From: "Dave Burton" <dave at>
Subject: Terri Schiavo
Date: March 27, 2005

Terri Schiavo


"Speak up for those who cannot speak for themselves."
-Prov. 31:8

"Rescue those being led away to death."
-Prov. 24:11

" you did it to one of the least of these My brethren, you did it to Me."
-Matthew 25:40,45

There are four claims made to justify allowing Michael Schiavo to order Terri Schiavo to be killed. All four are necessary to justify it. If any of the four is untrue or unproven then it is impossible to justify what is being done to her:

CLAIM #1)  Terri is on "life support," in the form of a feeding tube, without which she will die.

CLAIM #2)  She is in a "persistent vegetative state," completely unaware of her surroundings, and there is no hope for improvement in her condition. Sometimes it is claimed that her entire cerebral cortex is missing.

CLAIM #3)  Her husband, Michael, is a fit guardian for her, has her best interests at heart, and seeks only to follow her wishes.

CLAIM #4)  Prior to her hospitalization (at age 26 in 1990), she had expressed a wish to not be kept alive if in such a state.


Note that only one judge in one Florida court has ever evaluated the facts in this case: the "trier of fact," county probate Judge George Greer.

Upon closer examination it turns out that all four of those claims are either highly questionable or demonstrably false. Yet Judge Greer has explicitly ruled that claims 2, 3 & 4 are true.


CLAIM #1)  Terri Schiavo is on "life support," in the form of a feeding tube, without which she will die.

A:  Probably false.

In the first place, a feeding tube was not considered to be "life support" under Florida law back when Terri was hospitalized.

But it is not removal of her feeding tube which will kill her. It is deprivation of food and water by any means. Her estranged husband, Michael, and Judge Greer, will not permit her to receive food and water by mouth, either.

Judge Greer's order was not for the removal of her feeding tube. It was an order to "cause the removal of nutrition and hydration from the Ward, Theresa Schiavo."

In a separate ruling, Judge Greer explicitly ordered that Terri not be provided "with food and water by natural means."

The feeding tube is mainly a convenience for her caregivers. She swallows liquids normally, and, in fact, swallows large amounts of saliva every day, just as we all do. A sympathetic nurse used to sneak her Jell-O snacks when her husband wasn't around, because she obviously enjoyed them, though he had given orders that she not be fed. Numerous therapists and physicians say that they believe that she could be weaned from the feeding tube and spoon-fed, instead.


CLAIM #2)  Terri is in a "persistent vegetative state," completely unaware of her surroundings, and there is no hope for improvement in her condition.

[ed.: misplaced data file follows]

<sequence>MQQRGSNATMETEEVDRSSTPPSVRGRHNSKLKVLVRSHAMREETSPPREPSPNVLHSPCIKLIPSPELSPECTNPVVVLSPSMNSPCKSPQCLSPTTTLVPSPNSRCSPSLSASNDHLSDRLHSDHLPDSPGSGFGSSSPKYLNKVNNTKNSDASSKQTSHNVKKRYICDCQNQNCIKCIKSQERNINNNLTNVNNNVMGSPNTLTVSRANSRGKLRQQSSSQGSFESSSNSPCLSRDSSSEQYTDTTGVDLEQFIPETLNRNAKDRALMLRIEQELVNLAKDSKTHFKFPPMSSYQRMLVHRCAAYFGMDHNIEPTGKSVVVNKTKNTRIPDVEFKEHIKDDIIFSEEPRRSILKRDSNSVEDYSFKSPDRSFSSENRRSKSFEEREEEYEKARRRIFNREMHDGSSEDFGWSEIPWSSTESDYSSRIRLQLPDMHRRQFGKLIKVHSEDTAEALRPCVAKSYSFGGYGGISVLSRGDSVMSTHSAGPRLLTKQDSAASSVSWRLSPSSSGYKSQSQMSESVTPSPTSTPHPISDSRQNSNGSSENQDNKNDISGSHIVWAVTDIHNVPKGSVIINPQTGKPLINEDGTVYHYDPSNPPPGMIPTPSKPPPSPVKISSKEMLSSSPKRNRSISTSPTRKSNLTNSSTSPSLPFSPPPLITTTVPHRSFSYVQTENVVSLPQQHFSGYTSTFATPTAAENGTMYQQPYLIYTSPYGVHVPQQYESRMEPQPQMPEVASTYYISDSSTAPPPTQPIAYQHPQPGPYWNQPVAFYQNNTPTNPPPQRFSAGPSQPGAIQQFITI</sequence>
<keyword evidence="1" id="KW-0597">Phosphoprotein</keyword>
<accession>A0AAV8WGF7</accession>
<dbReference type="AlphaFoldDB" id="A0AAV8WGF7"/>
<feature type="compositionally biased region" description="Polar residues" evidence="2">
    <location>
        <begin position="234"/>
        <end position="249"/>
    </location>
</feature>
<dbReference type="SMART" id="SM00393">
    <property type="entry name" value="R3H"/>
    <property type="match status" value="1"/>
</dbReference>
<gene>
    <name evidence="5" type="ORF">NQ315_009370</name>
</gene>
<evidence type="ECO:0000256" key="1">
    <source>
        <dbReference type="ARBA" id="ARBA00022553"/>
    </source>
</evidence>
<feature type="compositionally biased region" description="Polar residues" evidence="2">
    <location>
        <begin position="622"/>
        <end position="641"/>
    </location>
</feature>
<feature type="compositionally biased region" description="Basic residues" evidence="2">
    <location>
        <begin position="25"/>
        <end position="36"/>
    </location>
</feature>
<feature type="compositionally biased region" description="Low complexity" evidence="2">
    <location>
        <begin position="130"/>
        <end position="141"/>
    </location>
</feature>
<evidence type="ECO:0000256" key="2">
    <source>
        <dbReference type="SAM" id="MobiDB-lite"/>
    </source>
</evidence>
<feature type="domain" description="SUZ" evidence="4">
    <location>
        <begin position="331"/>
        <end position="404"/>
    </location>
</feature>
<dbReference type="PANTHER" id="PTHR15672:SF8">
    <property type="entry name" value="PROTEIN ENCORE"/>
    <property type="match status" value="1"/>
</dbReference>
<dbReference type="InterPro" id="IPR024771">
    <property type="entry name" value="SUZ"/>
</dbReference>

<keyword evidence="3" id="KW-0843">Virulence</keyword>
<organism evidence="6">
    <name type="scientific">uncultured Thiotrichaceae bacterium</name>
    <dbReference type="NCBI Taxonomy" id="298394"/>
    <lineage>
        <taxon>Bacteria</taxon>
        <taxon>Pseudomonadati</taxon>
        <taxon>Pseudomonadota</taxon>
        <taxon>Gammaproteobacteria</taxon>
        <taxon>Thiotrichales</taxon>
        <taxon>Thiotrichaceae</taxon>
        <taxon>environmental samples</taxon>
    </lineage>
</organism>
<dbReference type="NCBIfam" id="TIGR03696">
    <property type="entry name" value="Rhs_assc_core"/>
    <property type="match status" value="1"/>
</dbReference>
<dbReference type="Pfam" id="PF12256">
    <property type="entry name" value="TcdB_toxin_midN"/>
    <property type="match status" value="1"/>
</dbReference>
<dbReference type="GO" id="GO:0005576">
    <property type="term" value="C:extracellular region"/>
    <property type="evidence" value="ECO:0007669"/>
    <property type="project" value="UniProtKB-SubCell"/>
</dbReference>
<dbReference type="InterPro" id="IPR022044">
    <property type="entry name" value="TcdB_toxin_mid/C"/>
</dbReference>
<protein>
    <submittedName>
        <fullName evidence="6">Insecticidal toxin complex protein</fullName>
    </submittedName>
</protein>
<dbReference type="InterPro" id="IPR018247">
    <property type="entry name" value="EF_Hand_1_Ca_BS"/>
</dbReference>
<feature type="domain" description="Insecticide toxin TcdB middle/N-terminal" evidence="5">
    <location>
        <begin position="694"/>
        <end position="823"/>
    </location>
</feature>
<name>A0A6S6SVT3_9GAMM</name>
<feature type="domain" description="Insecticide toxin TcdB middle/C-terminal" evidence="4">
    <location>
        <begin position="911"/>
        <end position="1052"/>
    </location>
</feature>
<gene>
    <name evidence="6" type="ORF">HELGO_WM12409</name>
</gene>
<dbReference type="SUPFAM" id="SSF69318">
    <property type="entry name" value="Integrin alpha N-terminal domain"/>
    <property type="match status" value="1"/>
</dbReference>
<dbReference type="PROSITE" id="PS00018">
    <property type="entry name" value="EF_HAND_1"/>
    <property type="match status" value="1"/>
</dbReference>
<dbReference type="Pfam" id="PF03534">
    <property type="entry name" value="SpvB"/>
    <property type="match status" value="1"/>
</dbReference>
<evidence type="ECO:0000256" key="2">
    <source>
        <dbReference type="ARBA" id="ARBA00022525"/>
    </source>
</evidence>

A:  Probably false, and certainly unproven.

A diagnosis of PVS is inconsistent with the responsiveness which Terri's family and many other people have reported, and even with the very limited videotapes of her behavior during a court ordered medical examination. (Michael Schiavo has forbidden other videotapes from being made.)

Numerous neurologists and other doctors have expressed strong doubts about the correctness of her diagnosis, and dismay at the scant evidence upon which it was based. Here's an excerpt from an article which quotes two of those neurologists:

Almost 50 neurologists all say the same thing: Terri should be reevaluated, Terri should be reexamined, and there are grave doubts as to the accuracy of Terri's diagnosis of PVS. All of these neurologists are board-certified; a number of them are fellows of the prestigious American Academy of Neurology; several are professors of neurology at major medical schools. ...

Terri's diagnosis was arrived at without the benefit of testing that most neurologists would consider standard for diagnosing PVS. One such test is MRI (Magnetic Resonance Imaging). MRI is widely used today, even for ailments as simple as knee injuries but Terri has never had one. Michael has repeatedly refused to consent to one. The neurologists I have spoken to have reacted with shock upon learning this fact. One such neurologist is Dr. Peter Morin. He is a researcher specializing in degenerative brain diseases, and has both an M.D. and a Ph.D. in biochemistry from Boston University.

In the course of my conversation with Dr. Morin, he made reference to the standard use of MRI and PET (Positron Emission Tomography) scans to diagnose the extent of brain injuries. He seemed to assume that these had been done for Terri. I stopped him and told him that these tests have never been done for her; that Michael had refused them.